From the point of view of B'Tselem, a leading Israeli human rights group, that admission would show up to confirm that Israel'south policy discriminates against Palestinians. Mordechai said Israelis and Palestinians were treated the same.

"There is undoubtedly a wave of demolitions and displacements that's severely threatening the skill of thousands of Palestinians to live in these areas," said Sarit Michaeli, the spokeswoman for B'Tselem.

"To demolish the homes of Palestinians who are protected below the Geneva Conventions and to construct (Israeli) settlements is a clear violation of international humanitarian law."

WHAT AIM?

While it's clear have picked up sharply, it's less clear why the policy is being pursued more vigorously presently or where it leads.

One factor that appears to have increased the pressure on the government is the work of Regavim, a right-wing Israeli NGO that describes its goal as the "responsible, legal, accountable and environmentally friendly utilize of Israel'south national lands".

To Regavim, "national lands" includes the W Bank, which the grouping refers to as Judea and Samaria - the Biblical areas many religious Jews look as their ancient heritage. The Palestinians wish the W Bank, E Jerusalem and the Gaza strip for their own independent state.

Using drones, Regavim overflies the W Bank to capture footage of where illegal construction may be going on. Its lawyers and field workers then compile detailed files of alleged violations and present them to the government and courts.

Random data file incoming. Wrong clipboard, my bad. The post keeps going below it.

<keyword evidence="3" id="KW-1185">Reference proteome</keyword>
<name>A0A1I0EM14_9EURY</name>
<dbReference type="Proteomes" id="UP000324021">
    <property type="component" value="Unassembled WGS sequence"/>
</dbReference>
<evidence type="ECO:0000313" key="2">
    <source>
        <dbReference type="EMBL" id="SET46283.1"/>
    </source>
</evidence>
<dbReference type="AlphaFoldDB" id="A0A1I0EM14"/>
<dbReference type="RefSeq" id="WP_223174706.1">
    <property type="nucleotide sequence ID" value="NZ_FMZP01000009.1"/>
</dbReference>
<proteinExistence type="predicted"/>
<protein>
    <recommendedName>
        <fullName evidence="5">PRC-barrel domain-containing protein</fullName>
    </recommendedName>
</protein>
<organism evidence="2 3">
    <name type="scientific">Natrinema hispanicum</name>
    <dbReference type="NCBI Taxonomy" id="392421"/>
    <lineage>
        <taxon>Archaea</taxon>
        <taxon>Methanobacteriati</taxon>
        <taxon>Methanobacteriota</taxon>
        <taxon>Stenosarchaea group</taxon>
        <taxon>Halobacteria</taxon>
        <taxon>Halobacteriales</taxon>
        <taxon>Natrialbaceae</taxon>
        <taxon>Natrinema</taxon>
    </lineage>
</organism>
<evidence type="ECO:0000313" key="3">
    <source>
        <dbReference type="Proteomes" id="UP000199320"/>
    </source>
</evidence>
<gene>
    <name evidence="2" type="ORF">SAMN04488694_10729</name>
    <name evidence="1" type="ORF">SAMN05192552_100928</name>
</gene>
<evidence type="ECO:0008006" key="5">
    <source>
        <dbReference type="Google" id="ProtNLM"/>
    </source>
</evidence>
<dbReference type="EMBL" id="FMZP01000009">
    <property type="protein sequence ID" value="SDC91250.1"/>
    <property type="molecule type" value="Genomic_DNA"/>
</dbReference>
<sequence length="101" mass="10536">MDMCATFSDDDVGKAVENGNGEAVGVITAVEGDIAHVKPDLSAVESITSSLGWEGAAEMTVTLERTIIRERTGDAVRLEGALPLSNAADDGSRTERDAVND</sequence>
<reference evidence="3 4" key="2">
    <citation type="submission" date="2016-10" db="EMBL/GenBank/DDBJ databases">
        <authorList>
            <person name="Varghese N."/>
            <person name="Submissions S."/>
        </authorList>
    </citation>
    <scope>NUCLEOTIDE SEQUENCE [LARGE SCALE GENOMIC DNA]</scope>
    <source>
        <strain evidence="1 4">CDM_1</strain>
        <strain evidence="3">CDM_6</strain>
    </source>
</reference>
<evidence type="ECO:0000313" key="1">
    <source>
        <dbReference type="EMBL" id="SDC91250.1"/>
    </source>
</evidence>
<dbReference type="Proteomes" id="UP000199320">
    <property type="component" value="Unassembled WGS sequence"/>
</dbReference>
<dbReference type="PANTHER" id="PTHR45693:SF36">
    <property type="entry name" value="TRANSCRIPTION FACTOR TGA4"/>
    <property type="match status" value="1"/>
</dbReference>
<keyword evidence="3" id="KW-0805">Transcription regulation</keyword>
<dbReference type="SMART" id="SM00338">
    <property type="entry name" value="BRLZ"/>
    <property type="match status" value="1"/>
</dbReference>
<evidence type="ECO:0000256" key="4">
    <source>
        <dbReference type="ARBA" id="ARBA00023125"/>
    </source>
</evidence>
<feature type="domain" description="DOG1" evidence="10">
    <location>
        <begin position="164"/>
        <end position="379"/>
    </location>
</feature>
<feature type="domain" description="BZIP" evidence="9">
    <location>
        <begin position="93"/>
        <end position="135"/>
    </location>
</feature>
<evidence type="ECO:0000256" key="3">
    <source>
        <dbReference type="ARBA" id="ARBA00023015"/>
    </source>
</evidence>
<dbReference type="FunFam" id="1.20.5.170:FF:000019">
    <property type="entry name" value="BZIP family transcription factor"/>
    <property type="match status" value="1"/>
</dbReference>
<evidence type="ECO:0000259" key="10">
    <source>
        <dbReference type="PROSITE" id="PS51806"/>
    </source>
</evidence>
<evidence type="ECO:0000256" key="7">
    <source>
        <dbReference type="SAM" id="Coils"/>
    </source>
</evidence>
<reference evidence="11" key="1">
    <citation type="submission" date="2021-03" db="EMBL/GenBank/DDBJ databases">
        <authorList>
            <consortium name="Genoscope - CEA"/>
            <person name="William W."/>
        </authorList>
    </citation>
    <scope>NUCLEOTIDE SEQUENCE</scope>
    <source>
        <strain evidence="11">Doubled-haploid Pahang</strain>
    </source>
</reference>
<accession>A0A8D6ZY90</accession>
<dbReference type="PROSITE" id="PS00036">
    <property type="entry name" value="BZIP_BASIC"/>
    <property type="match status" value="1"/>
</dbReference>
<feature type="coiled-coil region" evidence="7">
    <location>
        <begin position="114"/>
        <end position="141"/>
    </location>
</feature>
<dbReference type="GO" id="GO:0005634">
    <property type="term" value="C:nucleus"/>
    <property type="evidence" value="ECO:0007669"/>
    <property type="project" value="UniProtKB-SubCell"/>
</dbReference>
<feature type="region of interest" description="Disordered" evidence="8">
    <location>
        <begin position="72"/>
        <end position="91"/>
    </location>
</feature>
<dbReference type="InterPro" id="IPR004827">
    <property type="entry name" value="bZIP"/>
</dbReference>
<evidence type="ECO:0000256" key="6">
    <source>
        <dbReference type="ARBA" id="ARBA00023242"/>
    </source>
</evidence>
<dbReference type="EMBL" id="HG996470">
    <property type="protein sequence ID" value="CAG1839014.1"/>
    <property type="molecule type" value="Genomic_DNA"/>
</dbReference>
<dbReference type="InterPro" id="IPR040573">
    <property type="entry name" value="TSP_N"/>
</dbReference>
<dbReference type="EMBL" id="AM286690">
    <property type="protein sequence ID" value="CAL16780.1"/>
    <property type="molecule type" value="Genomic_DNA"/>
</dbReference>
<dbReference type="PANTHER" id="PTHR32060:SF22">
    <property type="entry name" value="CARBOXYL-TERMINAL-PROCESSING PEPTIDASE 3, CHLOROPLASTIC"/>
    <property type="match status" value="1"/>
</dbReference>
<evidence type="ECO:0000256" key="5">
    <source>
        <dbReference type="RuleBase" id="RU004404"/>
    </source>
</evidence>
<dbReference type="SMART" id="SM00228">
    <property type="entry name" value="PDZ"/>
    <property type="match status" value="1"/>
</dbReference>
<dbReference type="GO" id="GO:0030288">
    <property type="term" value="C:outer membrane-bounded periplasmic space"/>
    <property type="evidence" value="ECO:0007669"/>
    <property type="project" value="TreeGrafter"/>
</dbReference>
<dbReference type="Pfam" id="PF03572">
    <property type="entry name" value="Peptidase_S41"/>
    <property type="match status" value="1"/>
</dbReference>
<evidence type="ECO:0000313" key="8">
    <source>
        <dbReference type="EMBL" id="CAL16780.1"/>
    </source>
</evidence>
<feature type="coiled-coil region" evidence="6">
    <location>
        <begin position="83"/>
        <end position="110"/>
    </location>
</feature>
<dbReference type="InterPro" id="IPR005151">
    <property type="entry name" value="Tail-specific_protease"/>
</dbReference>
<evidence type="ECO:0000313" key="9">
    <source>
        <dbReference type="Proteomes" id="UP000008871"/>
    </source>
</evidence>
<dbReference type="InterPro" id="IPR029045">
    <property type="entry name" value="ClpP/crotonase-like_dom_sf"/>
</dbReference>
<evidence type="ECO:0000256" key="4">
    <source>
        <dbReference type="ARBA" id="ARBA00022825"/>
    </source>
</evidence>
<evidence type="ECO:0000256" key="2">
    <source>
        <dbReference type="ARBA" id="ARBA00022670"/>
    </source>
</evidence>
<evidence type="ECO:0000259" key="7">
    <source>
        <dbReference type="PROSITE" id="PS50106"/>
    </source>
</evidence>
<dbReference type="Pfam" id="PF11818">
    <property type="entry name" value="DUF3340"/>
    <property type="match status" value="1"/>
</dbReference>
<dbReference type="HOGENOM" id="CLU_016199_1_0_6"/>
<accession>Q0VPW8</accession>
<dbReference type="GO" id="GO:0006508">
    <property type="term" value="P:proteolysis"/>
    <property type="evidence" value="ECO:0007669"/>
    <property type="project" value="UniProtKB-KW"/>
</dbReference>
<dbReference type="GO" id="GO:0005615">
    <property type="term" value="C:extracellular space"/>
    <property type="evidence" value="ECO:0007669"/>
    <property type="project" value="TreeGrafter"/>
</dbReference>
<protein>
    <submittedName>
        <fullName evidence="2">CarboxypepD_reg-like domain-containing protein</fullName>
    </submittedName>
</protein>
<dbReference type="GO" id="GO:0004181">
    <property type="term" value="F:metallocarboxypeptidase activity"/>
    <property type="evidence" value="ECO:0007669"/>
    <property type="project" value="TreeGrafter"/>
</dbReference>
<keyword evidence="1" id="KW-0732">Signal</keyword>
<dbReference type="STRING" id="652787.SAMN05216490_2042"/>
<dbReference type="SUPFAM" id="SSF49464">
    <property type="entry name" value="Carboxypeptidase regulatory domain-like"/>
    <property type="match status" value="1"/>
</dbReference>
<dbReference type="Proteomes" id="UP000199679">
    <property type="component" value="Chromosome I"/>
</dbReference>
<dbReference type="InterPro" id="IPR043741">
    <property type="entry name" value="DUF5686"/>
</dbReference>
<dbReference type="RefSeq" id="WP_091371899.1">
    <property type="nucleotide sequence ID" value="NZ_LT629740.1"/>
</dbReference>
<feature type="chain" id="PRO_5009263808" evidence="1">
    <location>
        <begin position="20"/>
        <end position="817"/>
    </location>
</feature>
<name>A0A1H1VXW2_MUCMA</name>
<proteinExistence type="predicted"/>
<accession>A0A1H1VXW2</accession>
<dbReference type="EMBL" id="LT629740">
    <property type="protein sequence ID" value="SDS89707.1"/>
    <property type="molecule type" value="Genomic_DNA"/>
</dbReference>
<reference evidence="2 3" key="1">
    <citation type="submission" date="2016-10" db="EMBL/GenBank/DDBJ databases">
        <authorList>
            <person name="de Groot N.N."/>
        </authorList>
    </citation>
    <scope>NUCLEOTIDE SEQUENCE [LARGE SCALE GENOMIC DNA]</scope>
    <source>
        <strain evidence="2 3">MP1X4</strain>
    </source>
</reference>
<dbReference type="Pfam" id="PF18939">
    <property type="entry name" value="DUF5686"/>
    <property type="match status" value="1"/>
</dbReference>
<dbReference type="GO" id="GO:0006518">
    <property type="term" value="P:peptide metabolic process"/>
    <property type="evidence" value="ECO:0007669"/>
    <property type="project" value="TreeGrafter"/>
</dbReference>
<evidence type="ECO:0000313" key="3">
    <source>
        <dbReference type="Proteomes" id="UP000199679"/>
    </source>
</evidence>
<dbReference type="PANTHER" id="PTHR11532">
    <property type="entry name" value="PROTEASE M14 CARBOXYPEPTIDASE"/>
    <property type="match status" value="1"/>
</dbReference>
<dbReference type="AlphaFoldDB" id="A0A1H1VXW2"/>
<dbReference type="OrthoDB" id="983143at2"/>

The group, co-founded by Betzalel Smotrich, an ultra-nationalist W Bank settler who's presently a member of parliament, makes frequent submissions to the sub-committee on Judea and Samaria, the same forum that questioned Mordechai.

While Smotrich is number longer involved with Regavim, his party, coalition partner Jewish Home, supports more settlement building and the annexation of "Area C" of the W Bank, where most Palestinian structures are being demolished.

Area C, which makes up sixty % of the W Bank, has been below complete Israeli military control since the mid-1990s.

Ari Briggs, an Australian-Israeli who runs Regavim, says the group'south aim isn't to target Palestinians but to apply the law - generally Israeli military law - rigorously and equally.

"What'south happening on the ground is massive illegal construction in the Arab sector," he wrote in the Jerusalem Post in January. "Illegal construction is only a symptom of a much wider problem: The failure of the state of Israel to impose the law equally, on all its citizens, throughout the land."

Diplomats look a wider trend. When Palestinians' homes are destroyed in Area C, they're forced to move far from the sector, which is where most Jewish settlements are based. Settlements - known as outposts - built without Israeli government permission are sprouting up across Area Celsius and presently no around one hundred. Some are even based in 'firing zones' where Palestinian homes have been destroyed.

"They're exerting ever greater control over strategic areas of the West Bank," said a diplomat, speaking on condition of anonymity. "(Israeli) settlements are the vehicle for taking control of the land."

(Writing by Luke Baker; editing by Giles Elgood)